Warning: Post lacking in jokes and funniness ahead.
I ran into a friend last week who I haven’t seen since I stopped working and who is going through her own version of this nightmare. We chatted for a few minutes having an impromptu “Cancer Club” meeting and it felt incredibly refreshing to talk candidly with someone who really understood. Immediately after a big hug we talked about our own personal situations and right away it felt as though we removed the masks that we normally wear.
It got me to thinking because I am always excited to see friends and family and get an opportunity to socialize but I also spend a lot of time assuring and convincing others that I’m OK. As time goes on I recognize that it happens often and I think, for the most part, that I work hard at wearing my happy and positive mask for 2 main reasons:
- To reassure people who may think the worst when they hear someone has cancer and has to go through treatment like surgery, chemo, radiation etc.
- For myself because the last thing I want is for people to think of me as sick, weak or “less than”.
I honestly don’t mind doing it because the positive things I say are true but talking with my friend not only made me realize how much of a mask we put on but, how refreshing it feels to take it off. When I took the mask off and had a chance to be real with someone who was feeling all the same things that I was, it was a relief. I didn’t have to put on a brave face, I could say ugly things and I knew when I said them that she would know exactly what I meant because she was feeling the same way.
I come here and post with the intention of keeping family and friends updated and potentially for other women who might be starting down the breast cancer road looking for insight on what to expect. I post because back in March any time I went looking online I found nothing but negativity and complications associated with surgeries, treatments and drugs. The internet was a black hole of bad experiences, how awful everyone felt and I wanted to post something different. I wanted to show that not every experience was bad and that you can find positives or funny moments even in a tough time, but in doing so I have left out a lot of the less pretty and very real stuff that is also inevitable. It would be a disservice to those that I love and to anyone I don’t know that reads this who is embarking on their own (word other than journey) to not have an injection of ugly honesty. So here it is, all in one shot.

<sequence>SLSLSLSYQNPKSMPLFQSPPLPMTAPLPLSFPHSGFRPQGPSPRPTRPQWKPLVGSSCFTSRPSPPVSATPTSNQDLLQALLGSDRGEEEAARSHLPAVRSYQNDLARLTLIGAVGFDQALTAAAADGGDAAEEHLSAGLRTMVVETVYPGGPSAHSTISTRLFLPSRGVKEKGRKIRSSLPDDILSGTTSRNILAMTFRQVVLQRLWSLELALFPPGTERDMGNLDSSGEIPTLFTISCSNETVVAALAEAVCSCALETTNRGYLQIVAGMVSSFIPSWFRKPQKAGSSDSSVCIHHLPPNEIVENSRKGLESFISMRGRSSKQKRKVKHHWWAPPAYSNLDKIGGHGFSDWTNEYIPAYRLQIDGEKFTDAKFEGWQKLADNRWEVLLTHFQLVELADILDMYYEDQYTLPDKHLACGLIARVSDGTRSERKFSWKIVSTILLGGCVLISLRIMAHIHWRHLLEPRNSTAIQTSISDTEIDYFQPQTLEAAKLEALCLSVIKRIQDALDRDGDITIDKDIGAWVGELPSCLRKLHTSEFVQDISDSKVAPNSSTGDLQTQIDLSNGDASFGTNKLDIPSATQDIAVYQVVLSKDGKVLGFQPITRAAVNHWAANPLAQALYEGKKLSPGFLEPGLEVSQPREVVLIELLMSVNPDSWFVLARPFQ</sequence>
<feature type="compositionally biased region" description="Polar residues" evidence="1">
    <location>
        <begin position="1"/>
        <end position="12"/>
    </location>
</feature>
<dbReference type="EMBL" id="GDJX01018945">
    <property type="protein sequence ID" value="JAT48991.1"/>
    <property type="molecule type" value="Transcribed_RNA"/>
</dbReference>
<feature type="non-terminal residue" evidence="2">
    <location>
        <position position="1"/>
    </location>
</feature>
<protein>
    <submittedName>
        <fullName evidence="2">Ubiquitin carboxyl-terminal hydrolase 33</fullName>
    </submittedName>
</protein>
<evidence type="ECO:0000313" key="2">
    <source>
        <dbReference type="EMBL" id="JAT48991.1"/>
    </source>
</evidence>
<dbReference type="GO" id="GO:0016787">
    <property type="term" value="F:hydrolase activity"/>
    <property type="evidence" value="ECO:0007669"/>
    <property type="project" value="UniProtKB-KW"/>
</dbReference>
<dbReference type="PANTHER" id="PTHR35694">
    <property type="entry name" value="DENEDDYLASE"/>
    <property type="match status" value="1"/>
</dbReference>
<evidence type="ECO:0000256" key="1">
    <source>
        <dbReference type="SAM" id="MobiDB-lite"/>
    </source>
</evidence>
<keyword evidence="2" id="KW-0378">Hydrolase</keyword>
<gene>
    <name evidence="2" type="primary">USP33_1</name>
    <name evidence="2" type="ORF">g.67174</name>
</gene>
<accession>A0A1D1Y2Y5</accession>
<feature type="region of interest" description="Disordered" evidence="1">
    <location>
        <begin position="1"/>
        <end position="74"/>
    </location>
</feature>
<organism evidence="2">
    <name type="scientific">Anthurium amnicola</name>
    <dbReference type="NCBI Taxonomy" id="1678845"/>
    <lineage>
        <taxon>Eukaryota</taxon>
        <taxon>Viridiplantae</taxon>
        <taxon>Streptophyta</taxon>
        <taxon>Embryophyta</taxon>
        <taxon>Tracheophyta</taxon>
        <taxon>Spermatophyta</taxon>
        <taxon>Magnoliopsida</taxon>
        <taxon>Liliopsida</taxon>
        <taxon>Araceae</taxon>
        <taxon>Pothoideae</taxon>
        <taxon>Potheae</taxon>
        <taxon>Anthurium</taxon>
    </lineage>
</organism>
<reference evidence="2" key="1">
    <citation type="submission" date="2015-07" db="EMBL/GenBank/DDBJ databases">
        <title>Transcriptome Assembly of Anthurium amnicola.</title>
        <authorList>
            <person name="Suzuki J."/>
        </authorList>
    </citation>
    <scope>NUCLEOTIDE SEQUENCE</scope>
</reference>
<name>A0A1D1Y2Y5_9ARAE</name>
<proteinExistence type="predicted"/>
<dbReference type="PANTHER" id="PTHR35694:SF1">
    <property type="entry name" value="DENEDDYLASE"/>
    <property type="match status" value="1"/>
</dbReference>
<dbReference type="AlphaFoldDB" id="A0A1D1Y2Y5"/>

The last 6 months have sucked. I can make myself crazy sometimes wondering why this happened to me when there’s no good, logical reason. Not working feels like losing part of my identity and like I have very little purpose. I sit on the edge of my bed and cry anytime I have to go to something social that requires me to wear real clothes. I don’t hate my body but I hate what cancer and the subsequent treatment has done to it. On my best days I really only feel about 70% well and on not so good days I feel far worse. I get tired and winded doing things I have always done and it is beyond frustrating. On top of worrying about health issues, unfortunately a lot of time is also spent worrying about finances. All emotions simmer closer to the surface than ever before, I could laugh, cry or yell at the drop of a hat and I know that makes me hard to live with (my apologies to Tasha). Always quietly lurking at the back of my mind is a little voice saying, “what if this isn’t enough. What if it comes back.”
There it is, not all of it but a good representation of ugly and honest and real.
And now back to our regularly scheduled programming of jokes and general silliness.